# The Mathematical Mechanic : Using Physical Reasoning to Solve Problems.

Publisher: Princeton : Princeton University Press, 2009Copyright date: ©2009Description: 1 online resource (168 pages)Content type:- text

- computer

- online resource

- 9781400830473

- 510

- QA63.L48 2009

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Cover -- Contents -- 1 Introduction -- 1.1 Math versus Physics -- 1.2 What This Book Is About -- 1.3 A Physical versus a Mathematical Solution: An Example -- 1.4 Acknowledgments -- 2 The Pythagorean Theorem -- 2.1 Introduction -- 2.2 The "Fish Tank" Proof of the Pythagorean Theorem -- 2.3 Converting a Physical Argument into a Rigorous Proof -- 2.4 The Fundamental Theorem of Calculus -- 2.5 The Determinant by Sweeping -- 2.6 The Pythagorean Theorem by Rotation -- 2.7 Still Water Runs Deep -- 2.8 A Three-Dimensional Pythagorean Theorem -- 2.9 A Surprising Equilibrium -- 2.10 Pythagorean Theorem by Springs -- 2.11 More Geometry with Springs -- 2.12 A Kinetic Energy Proof: Pythagoras on Ice -- 2.13 Pythagoras and Einstein? -- 3 Minima and Maxima -- 3.1 The Optical Property of Ellipses -- 3.2 More about the Optical Property -- 3.3 Linear Regression (The Best Fit) via Springs -- 3.4 The Polygon of Least Area -- 3.5 The Pyramid of Least Volume -- 3.6 A Theorem on Centroids -- 3.7 An Isoperimetric Problem -- 3.8 The Cheapest Can -- 3.9 The Cheapest Pot -- 3.10 The Best Spot in a Drive-In Theater -- 3.11 The Inscribed Angle -- 3.12 Fermat's Principle and Snell's Law -- 3.13 Saving a Drowning Victim by Fermat's Principle -- 3.14 The Least Sum of Squares to a Point -- 3.15 Why Does a Triangle Balance on the Point of Intersection of the Medians? -- 3.16 The Least Sum of Distances to Four Points in Space -- 3.17 Shortest Distance to the Sides of an Angle -- 3.18 The Shortest Segment through a Point -- 3.19 Maneuvering a Ladder -- 3.20 The Most Capacious Paper Cup -- 3.21 Minimal-Perimeter Triangles -- 3.22 An Ellipse in the Corner -- 3.23 Problems -- 4 Inequalities by Electric Shorting -- 4.1 Introduction -- 4.2 The Arithmetic Mean Is Greater than the Geometric Mean by Throwing a Switch -- 4.3 Arithmetic Mean ≥ Harmonic Mean for n Numbers.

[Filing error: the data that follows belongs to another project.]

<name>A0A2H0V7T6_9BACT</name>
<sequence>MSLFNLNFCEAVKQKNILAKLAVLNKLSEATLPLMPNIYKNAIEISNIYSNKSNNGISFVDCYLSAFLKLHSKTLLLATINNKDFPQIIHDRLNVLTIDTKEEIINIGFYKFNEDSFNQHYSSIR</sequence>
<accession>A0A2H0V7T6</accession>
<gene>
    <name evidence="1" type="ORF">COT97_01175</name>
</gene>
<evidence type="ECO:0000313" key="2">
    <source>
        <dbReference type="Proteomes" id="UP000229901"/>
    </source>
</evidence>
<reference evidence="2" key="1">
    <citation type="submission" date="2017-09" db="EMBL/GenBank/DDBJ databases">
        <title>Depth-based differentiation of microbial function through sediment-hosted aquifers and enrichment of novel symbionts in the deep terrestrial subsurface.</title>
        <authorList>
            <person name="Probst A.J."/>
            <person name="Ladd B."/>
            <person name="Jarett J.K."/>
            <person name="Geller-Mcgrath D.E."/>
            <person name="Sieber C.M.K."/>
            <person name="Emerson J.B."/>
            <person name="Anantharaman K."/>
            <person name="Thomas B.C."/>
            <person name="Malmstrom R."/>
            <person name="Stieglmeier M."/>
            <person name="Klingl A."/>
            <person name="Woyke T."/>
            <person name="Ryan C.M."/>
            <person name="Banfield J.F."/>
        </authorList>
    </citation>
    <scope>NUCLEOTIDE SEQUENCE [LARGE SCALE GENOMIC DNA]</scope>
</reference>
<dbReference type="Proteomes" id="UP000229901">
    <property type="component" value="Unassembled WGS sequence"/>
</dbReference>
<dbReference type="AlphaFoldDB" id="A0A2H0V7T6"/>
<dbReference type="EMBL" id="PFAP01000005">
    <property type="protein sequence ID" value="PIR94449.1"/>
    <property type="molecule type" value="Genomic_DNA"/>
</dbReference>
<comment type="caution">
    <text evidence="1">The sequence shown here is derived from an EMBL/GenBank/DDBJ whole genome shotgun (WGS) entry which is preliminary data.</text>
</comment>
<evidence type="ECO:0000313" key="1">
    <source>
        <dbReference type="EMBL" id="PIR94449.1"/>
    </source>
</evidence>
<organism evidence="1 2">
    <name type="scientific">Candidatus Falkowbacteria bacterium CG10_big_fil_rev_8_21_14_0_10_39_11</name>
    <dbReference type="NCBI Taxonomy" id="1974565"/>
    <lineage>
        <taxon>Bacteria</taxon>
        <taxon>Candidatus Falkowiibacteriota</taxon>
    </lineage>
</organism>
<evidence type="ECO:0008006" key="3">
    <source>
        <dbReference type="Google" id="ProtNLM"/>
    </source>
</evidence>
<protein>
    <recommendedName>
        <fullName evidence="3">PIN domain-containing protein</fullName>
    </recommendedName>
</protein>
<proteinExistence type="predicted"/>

4.4 Does Any Short Decrease Resistance? -- 4.5 Problems -- 5 Center of Mass: Proofs and Solutions -- 5.1 Introduction -- 5.2 Center of Mass of a Semicircle by Conservation of Energy -- 5.3 Center of Mass of a Half-Disk (Half-Pizza) -- 5.4 Center of Mass of a Hanging Chain -- 5.5 Pappus's Centroid Theorems -- 5.6 Ceva's Theorem -- 5.7 Three Applications of Ceva's Theorem -- 5.8 Problems -- 6 Geometry and Motion -- 6.1 Area between the Tracks of a Bike -- 6.2 An Equal-Volumes Theorem -- 6.3 How Much Gold Is in a Wedding Ring? -- 6.4 The Fastest Descent -- 6.5 Finding sin t and cos t by Rotation -- 6.6 Problems -- 7 Computing Integrals Using Mechanics -- 7.1 Computing by Lifting a Weight -- 7.2 Computing sin tdt with a Pendulum -- 7.3 A Fluid Proof of Green's Theorem -- 8 The Euler-Lagrange Equation via Stretched Springs -- 8.1 Some Background on the Euler-Lagrange Equation -- 8.2 A Mechanical Interpretation of the Euler-Lagrange Equation -- 8.3 A Derivation of the Euler-Lagrange Equation -- 8.4 Energy Conservation by Sliding a Spring -- 9 Lenses, Telescopes, and Hamiltonian Mechanics -- 9.1 Area-Preserving Mappings of the Plane: Examples -- 9.2 Mechanics and Maps -- 9.3 A (Literally!) Hand-Waving "Proof" of Area Preservation -- 9.4 The Generating Function -- 9.5 A Table of Analogies between Mechanics and Analysis -- 9.6 "The Uncertainty Principle" -- 9.7 Area Preservation in Optics -- 9.8 Telescopes and Area Preservation -- 9.9 Problems -- 10 A Bicycle Wheel and the Gauss-Bonnet Theorem -- 10.1 Introduction -- 10.2 The Dual-Cones Theorem -- 10.3 The Gauss-Bonnet Formula Formulation and Background -- 10.4 The Gauss-Bonnet Formula by Mechanics -- 10.5 A Bicycle Wheel and the Dual Cones -- 10.6 The Area of a Country -- 11 Complex Variables Made Simple(r) -- 11.1 Introduction -- 11.2 How a Complex Number Could Have Been Invented.